The council advocates stronger ties between the U.S. and China. Frisbie described the current bilateral relationship as "fairly good" and on an upward trajectory despite continuing distrust. He suggested the two sides consider holding annual presidential summits.
He said it was too early to gauge the direction of reform under new Communist Party leader Xi Jinping, who becomes president in March. Washington is looking for Beijing to dilute the heavy state involvement in many sectors of China's economy.
Among its other recommendations, the council is warning that cyber security concerns threaten the commercial relationship. Frisbie urged the two governments to address it. He steered clear of making specific recommendations other than for American companies to have the best information technology protections in place, regardless of where the cyber attacks are coming from.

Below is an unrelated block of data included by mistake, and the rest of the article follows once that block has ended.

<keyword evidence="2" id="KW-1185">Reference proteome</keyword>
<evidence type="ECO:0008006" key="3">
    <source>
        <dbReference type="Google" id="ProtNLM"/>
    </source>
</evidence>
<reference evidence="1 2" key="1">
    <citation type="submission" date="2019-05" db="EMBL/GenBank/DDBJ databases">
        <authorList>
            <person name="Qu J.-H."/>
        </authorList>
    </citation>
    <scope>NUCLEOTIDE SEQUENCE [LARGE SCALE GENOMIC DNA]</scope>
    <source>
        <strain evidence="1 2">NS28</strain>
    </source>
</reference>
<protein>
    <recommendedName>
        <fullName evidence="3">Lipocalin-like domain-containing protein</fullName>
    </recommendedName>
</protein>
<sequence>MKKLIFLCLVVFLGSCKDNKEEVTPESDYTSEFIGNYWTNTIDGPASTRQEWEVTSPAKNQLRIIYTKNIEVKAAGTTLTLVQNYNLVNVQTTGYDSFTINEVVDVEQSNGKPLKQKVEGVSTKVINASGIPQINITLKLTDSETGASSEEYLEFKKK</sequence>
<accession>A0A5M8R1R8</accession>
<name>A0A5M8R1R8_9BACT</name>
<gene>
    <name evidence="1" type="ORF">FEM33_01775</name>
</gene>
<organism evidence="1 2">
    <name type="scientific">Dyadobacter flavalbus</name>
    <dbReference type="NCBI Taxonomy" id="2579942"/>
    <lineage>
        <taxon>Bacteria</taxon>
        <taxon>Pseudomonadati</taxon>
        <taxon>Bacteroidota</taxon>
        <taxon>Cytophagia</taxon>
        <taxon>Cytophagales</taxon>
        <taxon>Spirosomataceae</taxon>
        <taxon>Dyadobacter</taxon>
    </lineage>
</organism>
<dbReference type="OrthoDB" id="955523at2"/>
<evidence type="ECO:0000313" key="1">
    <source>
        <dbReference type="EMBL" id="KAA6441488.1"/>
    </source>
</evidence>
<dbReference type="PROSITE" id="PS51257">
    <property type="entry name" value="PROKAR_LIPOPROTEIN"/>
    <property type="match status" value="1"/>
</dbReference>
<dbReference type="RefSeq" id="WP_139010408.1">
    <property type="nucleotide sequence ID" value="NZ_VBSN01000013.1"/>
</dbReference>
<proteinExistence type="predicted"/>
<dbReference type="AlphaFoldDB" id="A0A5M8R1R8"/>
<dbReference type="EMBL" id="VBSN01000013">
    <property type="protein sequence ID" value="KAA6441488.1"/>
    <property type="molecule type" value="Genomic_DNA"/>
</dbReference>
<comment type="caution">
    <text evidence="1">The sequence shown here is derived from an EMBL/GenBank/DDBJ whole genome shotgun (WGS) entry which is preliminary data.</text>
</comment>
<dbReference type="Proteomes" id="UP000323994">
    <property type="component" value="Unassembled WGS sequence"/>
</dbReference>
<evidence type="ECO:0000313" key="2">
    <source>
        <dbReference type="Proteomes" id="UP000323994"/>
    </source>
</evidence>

Last week, The New York Times and The Wall Street Journal reported that their computer systems had been infiltrated by China-based hackers, putting a spotlight on cyber intrusions that are becoming a growing economic and national security concern for Washington.
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